Wikimedia Apps/Team/iOS/Analysis/Notes

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Unusual spikes in the number of downloads[edit]

We saw some artifacts on Nov 13 and 29 2017 from App Annie’s download number, and some spikes from their promotion number in other days. In fact, the units reported by iTunes Connect "Sales and Trends" (when the time zone is set to PST) is equal to the sum of App Annie's downloads and promotions under the "Downloads" tab (see for more details). And on iTunes Connect, if we breakdown the number by device, we could see those unusual bumps all came from desktop.

Based on our email exchange with App Annie (see below) and this discussion on Apple Developer Forums, these downloads from desktop are most likely from Volume Purchase Program, either for educational institutions, or for large enterprises. The way these institutions distribute apps to staff internally is via some form of Mobile Device Management system. There are apps they have to distribute to staff/students whatever, and these are purchased in a way that shows up as a desktop purchase in the stats. This kinda makes sense as the person purchasing your app is most likely sat at a desktop computer putting the order through the system. Unlike a user purchasing and downloading your app, this is like a 'right to download' so many copies of your app, and not actual downloads.[1]

Although Volume Purchase Program can't explain all the spikes, we consider downloading app on desktop is not a usual behavior, especially since version 12.7 Apple removes the desktop iOS app store. [2][3]

Therefore, we should exclude downloads on desktop from the downloads number we are reporting.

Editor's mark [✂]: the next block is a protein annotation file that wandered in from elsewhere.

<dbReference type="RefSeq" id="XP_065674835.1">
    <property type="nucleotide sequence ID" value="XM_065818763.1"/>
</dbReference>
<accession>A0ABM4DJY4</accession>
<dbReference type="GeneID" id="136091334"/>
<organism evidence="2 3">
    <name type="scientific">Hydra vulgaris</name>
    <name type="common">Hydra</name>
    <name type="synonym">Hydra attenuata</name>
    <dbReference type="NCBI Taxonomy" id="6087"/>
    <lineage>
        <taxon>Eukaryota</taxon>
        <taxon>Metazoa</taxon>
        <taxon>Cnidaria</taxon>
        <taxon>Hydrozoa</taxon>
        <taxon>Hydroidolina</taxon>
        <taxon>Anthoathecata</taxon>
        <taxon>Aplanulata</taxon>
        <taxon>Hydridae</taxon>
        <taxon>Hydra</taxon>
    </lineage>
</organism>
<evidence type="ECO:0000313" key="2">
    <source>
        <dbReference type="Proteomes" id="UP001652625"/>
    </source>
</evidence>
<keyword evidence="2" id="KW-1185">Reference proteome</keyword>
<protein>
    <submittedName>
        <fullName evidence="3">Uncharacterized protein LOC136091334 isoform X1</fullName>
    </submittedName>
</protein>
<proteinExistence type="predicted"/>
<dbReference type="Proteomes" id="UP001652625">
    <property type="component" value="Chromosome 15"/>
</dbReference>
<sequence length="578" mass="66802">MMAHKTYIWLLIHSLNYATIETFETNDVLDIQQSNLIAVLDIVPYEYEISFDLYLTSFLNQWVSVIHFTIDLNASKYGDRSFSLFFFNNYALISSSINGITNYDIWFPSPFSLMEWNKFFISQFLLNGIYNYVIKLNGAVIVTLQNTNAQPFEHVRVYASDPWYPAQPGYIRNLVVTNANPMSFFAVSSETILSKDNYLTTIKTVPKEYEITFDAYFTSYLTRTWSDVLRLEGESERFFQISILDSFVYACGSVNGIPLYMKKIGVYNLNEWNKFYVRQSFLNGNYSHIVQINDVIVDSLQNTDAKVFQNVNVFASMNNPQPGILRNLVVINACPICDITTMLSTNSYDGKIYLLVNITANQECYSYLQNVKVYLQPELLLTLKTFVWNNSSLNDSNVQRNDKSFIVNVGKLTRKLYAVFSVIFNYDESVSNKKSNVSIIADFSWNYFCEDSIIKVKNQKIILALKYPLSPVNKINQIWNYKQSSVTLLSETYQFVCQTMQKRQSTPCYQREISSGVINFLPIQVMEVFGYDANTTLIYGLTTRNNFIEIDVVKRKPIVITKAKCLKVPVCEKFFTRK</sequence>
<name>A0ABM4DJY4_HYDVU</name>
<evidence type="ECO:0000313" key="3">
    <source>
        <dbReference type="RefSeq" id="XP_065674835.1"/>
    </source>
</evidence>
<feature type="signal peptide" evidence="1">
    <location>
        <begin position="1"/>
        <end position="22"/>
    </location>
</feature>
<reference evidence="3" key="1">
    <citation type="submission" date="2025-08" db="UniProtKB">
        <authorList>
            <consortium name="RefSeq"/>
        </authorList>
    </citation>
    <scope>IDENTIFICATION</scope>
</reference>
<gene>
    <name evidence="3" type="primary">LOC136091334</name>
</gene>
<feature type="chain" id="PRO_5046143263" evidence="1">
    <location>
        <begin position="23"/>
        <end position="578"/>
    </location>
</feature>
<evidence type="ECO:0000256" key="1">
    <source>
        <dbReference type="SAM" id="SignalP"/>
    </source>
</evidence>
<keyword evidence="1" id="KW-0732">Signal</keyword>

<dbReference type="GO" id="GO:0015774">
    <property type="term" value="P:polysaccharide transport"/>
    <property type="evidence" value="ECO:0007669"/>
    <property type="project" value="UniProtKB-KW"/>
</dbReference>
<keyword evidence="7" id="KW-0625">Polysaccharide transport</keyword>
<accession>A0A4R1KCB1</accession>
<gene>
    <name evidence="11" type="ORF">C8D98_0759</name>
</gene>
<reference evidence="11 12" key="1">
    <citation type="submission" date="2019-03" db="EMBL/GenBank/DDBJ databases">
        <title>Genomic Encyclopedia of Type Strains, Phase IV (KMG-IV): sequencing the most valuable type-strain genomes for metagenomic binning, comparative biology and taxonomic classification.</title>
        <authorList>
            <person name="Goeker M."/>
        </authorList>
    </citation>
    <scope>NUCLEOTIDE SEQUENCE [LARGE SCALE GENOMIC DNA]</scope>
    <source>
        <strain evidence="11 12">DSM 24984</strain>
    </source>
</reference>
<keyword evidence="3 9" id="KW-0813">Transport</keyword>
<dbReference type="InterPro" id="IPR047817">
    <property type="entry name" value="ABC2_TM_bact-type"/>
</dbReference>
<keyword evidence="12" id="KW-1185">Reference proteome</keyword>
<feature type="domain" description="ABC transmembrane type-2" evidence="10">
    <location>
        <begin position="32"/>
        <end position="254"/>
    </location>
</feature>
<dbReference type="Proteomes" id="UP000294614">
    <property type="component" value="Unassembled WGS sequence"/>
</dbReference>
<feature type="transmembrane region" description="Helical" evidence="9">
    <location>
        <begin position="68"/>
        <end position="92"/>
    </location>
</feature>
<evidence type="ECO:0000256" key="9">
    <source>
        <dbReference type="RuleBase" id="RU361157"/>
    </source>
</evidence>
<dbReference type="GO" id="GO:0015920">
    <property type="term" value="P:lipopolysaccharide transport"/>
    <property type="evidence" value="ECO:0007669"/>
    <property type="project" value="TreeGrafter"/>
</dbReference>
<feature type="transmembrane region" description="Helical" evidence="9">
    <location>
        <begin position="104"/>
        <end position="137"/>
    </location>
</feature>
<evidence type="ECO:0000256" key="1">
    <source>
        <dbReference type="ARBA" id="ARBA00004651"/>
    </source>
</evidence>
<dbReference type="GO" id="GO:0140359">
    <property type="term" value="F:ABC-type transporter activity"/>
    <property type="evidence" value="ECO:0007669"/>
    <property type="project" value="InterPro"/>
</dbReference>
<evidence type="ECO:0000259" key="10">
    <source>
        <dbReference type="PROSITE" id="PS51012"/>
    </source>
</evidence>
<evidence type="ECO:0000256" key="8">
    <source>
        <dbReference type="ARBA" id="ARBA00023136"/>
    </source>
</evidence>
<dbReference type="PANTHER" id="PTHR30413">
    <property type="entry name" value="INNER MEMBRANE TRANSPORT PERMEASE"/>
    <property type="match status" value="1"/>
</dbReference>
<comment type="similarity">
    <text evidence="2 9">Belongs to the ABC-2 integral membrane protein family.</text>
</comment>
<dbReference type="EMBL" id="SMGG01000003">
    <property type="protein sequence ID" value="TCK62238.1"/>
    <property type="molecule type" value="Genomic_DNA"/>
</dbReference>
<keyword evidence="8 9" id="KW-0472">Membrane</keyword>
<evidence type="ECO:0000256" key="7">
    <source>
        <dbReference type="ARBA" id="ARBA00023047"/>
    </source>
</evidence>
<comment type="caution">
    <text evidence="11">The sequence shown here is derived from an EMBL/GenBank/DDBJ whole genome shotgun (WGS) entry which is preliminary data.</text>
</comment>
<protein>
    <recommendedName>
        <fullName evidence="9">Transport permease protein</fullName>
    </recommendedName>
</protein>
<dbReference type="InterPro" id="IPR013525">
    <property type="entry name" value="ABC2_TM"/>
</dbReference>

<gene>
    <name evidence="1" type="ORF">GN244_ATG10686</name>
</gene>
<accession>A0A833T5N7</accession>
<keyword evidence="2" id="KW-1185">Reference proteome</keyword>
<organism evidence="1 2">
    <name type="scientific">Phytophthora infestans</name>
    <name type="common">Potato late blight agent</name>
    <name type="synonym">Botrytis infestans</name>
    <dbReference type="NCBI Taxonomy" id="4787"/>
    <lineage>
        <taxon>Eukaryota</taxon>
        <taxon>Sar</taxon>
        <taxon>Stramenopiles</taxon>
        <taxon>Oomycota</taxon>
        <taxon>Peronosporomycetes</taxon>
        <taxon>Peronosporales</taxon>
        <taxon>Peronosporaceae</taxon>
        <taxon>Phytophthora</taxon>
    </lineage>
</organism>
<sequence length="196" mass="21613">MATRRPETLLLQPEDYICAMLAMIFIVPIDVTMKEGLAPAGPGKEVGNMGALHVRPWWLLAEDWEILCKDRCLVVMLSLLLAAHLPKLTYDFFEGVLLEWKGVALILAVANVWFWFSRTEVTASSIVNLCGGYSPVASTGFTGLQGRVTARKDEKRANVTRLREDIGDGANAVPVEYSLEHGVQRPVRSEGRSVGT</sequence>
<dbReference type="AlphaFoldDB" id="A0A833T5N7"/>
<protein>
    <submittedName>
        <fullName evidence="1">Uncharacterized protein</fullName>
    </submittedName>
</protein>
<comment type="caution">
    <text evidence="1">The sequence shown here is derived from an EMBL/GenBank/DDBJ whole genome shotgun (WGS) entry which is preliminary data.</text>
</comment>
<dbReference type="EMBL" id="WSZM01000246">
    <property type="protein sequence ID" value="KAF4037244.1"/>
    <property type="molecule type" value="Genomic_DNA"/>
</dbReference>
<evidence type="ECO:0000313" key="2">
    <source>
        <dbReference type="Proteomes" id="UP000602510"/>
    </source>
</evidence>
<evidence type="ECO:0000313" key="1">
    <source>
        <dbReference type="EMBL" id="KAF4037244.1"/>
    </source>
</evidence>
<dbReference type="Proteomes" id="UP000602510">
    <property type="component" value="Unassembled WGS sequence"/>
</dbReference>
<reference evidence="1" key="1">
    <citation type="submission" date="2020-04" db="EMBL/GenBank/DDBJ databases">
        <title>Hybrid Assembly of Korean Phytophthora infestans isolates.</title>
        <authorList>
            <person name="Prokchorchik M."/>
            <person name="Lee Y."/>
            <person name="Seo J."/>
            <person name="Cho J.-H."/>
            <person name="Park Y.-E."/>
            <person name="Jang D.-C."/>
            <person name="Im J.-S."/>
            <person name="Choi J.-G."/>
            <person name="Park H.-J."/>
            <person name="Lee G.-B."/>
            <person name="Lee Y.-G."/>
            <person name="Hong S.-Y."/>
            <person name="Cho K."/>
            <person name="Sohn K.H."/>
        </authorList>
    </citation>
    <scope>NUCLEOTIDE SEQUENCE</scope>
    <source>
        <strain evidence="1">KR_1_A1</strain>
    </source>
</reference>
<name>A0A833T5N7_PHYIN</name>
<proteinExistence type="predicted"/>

Email with App Annie:

> Question: Can you explain what "promotion" mean for a free app like us (Wikipedia app)? Thanks!

> Answer: ... Promotions are downloads that are made using a promotional code, and these codes can be obtained in several ways. The traditional use of Promotions was with codes that you could generate yourself, and then distribute to end users. Typically, this would be done to give someone a promotional copy of your app. Later Apple expanded the use of promotional codes to include their Volume Purchase Program. When someone makes a bulk purchase of an app, Apple provides them with promotional codes that they can then distribute to end users to download your app. This enables the end user to download the app without needing their own iTunes account to do so. It is very popular with educational apps, where a school might want all students to have access to an app. They purchase the app in bulk, and distribute the codes to the students so they can download the app onto their devices. For more information on Apple's Volume Purchase Program, please see their official site here:

Purchases such as these show up as "Desktop Downloads" in the Sales and Trends section of your iTunes Connect.